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Belgium aims to bring together innovative strands

Belgium's rich diversity of languages and cultures has not impaired the country's efforts to promote innovation. In fact, the country can boast a variety of approaches, as the manner of addressing innovation and R&D (research and development) promotion differs from region to r...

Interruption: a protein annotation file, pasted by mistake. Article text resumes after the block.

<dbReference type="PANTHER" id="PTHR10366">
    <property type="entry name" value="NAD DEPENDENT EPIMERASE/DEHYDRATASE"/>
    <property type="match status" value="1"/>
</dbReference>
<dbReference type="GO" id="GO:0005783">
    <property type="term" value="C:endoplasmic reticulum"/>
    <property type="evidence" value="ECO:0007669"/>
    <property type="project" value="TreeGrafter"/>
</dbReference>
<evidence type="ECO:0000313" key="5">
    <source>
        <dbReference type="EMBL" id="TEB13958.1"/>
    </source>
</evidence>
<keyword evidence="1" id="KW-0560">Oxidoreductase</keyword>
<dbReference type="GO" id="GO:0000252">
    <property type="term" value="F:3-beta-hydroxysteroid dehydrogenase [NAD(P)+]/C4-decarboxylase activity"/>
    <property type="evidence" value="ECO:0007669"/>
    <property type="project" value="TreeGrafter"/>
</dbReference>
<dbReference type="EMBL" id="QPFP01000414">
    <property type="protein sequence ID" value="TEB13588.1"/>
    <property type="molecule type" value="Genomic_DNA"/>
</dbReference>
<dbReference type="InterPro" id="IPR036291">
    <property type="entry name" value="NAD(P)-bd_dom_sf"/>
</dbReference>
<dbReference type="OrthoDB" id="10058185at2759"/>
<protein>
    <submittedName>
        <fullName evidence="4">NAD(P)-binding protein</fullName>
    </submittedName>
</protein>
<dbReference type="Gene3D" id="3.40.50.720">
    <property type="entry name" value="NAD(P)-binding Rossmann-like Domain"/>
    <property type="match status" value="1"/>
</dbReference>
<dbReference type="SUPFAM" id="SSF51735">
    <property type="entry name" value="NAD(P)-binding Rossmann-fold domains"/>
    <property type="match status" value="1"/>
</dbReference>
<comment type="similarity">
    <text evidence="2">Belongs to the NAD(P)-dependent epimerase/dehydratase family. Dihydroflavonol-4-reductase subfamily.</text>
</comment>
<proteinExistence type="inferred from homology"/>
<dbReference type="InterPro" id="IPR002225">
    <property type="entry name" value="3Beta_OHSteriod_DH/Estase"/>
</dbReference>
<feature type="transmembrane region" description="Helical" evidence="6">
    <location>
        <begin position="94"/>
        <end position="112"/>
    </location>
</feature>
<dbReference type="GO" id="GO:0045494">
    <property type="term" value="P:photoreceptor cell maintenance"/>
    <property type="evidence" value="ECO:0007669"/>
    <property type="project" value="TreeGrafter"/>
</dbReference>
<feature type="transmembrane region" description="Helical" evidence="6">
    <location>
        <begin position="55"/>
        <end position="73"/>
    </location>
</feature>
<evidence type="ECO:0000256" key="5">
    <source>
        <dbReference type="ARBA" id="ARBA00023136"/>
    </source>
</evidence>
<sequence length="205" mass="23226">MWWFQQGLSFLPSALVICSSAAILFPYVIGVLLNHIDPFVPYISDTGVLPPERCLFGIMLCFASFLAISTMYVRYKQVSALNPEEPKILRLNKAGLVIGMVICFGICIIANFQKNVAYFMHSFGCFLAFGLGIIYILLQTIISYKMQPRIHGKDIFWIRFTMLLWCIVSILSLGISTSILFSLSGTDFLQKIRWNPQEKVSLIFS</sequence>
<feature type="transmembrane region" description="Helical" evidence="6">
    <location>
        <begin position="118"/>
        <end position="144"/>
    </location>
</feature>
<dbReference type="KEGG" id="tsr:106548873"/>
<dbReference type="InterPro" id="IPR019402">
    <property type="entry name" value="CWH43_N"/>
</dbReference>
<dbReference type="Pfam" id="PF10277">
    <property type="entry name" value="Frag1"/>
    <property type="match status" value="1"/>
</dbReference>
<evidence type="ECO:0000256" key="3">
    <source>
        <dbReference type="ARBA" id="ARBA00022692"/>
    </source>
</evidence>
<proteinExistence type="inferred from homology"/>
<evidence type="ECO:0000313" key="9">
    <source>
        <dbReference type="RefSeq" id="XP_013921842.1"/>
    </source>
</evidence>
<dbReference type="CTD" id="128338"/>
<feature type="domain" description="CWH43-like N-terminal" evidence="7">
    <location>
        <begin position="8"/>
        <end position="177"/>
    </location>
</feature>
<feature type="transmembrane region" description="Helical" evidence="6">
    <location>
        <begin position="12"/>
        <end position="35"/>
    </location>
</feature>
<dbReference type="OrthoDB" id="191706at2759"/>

Belgium's rich diversity of languages and cultures has not impaired the country's efforts to promote innovation. In fact, the country can boast a variety of approaches, as the manner of addressing innovation and R&D (research and development) promotion differs from region to region. This is one of the conclusions of a country report on Belgium in the context of the European trend chart on innovation prepared for the European Commission's Enterprise DG, which looks at developments in innovation promotion in the country over the period December 2000 to April 2001. Presenting a flat overview of developments in Belgium as a country is too simplistic. The devolution of key responsibilities and powers to a number of regional authorities means that an individual analysis is required. It is not just that there is the Belgian federal government and the three regional governments in Belgium (Flanders, Walloon and Brussels capital region), but there are also the three language communities (Flemish, French and German) in the country. The Flemish speaking community and the region of Flanders have taken steps to reduce provide a uniform approach, by merging their executive and parliament. In a country where devolution is so strong, it is not surprising that the federal government plays a limited role in innovation, as its competences are restricted to tax and competition policies. But the Belgian federal government has been taking important steps in tackling innovation in the country. It has recognised that the federal level of expenditure on R&D is below the EU average (0.5 per cent of GDP compared to 0.66 per cent). But the country's tremendous growth rate now outstrips all of its three larger neighbours (France, Germany and the Netherlands), with a GDP growth hitting 4 per cent in 2000, loosening constraints on the federal government. In 2000, the Belgian federal government outlined the areas it wants to develop in relation to innovation. Shortly after the Lisbon summit, the country's minister of economy and scientific research presented a policy note, highlighting 11 points as being of key importance. These included focusing on patents, promotion of scientific careers, federal research programmes, space research, technology and applications and tax deduction measures in favour of spin offs and start ups Of the regional governments, Flanders has taken the initiative of establishing a dedicated agency for delivering innovation policy, the IWT. It offers financial assistance, services and acts as a coordinator for technology transfer and innovation intermediaries in Flanders. The Flemish community is now the most important player in terms of R&D funding in Belgium, accounting for 40 per cent of available funds. The Flemish government has outlined three actions which will enhance its actions promoting innovation. They are support for collaborative networks, university-industry interfaces and subsidies for R&D in companies. The first of these involves the development of VIS (Flemish collaborative innovation networks). This will see a significant shift towards the funding of projects and results rather than funding for structures. Flanders is also planning to reduce the number of schemes available to SMEs, as there was less take up of larger number of smaller schemes previously on offer. Instead, a budget of almost 20 million euro has been established for two schemes, KMO innovation studies and KMO innovation projects (a call for these was launched in March 2001). The moves have been endorsed by the Flemish science policy council (VRWB), which has also emphasised that the important issue is not whether the companies that are supported through these measures are Flemish or international, but whether the project and its commercialisation will have a positive impact on the local economy in Flanders. The Walloon government has also been simplifying its measures promoting innovation. It has established a 'coupole' a one stop shop for financial aid to businesses. It has also been behind the launching of five technology clusters, also carried out through a call for proposals. Legislative changes include the Walloon government passing a regional decree on the creation of a pre-activity grant in February. This has as its premise the idea that funding for inventors and individuals with innovative ideas should lead to the creation of a private firm. It also approved the management contract for a scientific adventure park, along with an additional subsidy of 1.86 million euro. In terms of future policy, the science policy council of Wallonia has put forward seven suggestions for further action, which include improving the working conditions and training of researchers, ensuring that work on new technologies is examined in the light of the European Commission's Sixth Framework programme and support aimed at stimulating the commercial exploitation of research results. Despite being the smallest player in R&D terms, the Brussels capital region recently signalled its intent to make progress in terms of R&D and innovation. The government of Brussels region capital has declared that its aim is to increase public funding for innovation, reform the regional instruments and legal basis for supporting innovation and commercialisation and concentrate on specific sectors. As all the individual elements of the country forge ahead with innovation plans and policies it is the country overall that benefits. But as the report states, this more detailed analysis of the country is necessary as very few policies or measures are purely national.